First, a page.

I had my first brush with stinging nettle during a month-long farming stint in Ireland. In Ireland, nettle is a weed-gone-wild, growing everywhere and reaching heights of three feet tall. I quickly learned to keep my distance, as the slightest contact with the plant produces a stinging sensation (no surprise) that can can stay with you for hours. Needless to say, I had only bad memories associated with stinging nettles, and I certainly never expected to see my old nemesis on a pizza.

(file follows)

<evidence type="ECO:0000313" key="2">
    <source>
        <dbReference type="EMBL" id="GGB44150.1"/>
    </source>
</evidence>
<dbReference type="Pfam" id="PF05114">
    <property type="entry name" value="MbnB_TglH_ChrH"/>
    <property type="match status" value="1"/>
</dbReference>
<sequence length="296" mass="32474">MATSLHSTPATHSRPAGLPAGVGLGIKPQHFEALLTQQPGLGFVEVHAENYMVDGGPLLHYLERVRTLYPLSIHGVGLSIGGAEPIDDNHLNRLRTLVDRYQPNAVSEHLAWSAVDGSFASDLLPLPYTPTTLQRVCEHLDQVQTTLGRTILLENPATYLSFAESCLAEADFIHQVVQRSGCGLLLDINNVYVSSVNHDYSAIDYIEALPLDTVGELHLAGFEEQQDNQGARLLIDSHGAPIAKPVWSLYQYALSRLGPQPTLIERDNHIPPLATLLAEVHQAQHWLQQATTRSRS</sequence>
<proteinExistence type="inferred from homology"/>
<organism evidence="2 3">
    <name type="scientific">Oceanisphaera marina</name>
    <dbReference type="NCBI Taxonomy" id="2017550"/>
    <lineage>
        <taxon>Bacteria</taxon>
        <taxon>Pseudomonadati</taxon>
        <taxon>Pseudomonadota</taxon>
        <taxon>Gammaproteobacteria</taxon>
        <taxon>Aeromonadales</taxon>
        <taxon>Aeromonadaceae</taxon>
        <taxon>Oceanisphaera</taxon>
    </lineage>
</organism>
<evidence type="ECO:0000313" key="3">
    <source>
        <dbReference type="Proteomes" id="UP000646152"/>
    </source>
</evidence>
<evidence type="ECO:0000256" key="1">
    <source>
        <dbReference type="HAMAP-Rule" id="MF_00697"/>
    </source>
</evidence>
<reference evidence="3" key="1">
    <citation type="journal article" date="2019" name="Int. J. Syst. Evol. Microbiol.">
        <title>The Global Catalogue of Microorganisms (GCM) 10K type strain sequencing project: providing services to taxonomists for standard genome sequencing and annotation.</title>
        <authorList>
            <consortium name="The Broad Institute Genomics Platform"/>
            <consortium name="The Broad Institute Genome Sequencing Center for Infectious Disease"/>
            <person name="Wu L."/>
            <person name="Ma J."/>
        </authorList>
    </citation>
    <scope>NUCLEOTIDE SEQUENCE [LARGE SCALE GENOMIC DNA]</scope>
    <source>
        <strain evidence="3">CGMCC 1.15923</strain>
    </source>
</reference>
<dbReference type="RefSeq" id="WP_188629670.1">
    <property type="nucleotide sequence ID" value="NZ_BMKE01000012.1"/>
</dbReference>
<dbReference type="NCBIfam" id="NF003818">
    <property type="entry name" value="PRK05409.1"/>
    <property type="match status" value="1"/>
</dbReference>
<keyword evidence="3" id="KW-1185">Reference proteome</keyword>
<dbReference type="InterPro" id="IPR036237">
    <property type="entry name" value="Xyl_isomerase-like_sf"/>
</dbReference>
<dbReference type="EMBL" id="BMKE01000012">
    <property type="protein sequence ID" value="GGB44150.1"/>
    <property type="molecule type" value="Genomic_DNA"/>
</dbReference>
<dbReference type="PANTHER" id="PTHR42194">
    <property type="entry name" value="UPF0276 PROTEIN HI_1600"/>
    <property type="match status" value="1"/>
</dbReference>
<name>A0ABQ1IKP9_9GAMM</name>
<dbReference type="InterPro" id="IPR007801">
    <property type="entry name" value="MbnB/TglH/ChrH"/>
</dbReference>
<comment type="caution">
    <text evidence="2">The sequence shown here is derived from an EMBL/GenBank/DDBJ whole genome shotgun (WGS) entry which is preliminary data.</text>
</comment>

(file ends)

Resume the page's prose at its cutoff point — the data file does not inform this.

Although I once witnessed a fellow farm volunteer successfully to eat a raw nettle leaf as an act of bravery (leaf folded with the stinging hairs on the inside), I was unaware that cooking nettles removes the sting and transforms it into a green with a taste that's similar to spinach. Pizzaiolo in Oakland, California is in-the-know, as they make a stinging nettle pizza. Chef Charlie Hallowell (who earned his chops at Chez Panisse) scatters raw nettles, mozzarella, pecorino and shaved red onion onto a doughy crust and cooks it in a wood-fired oven, transforming the horrible into something beautiful and delicious. This bold pizza has been named one of the best in the United States. The chance to eat and enjoy something that otherwise causes pain is not to be passed up.
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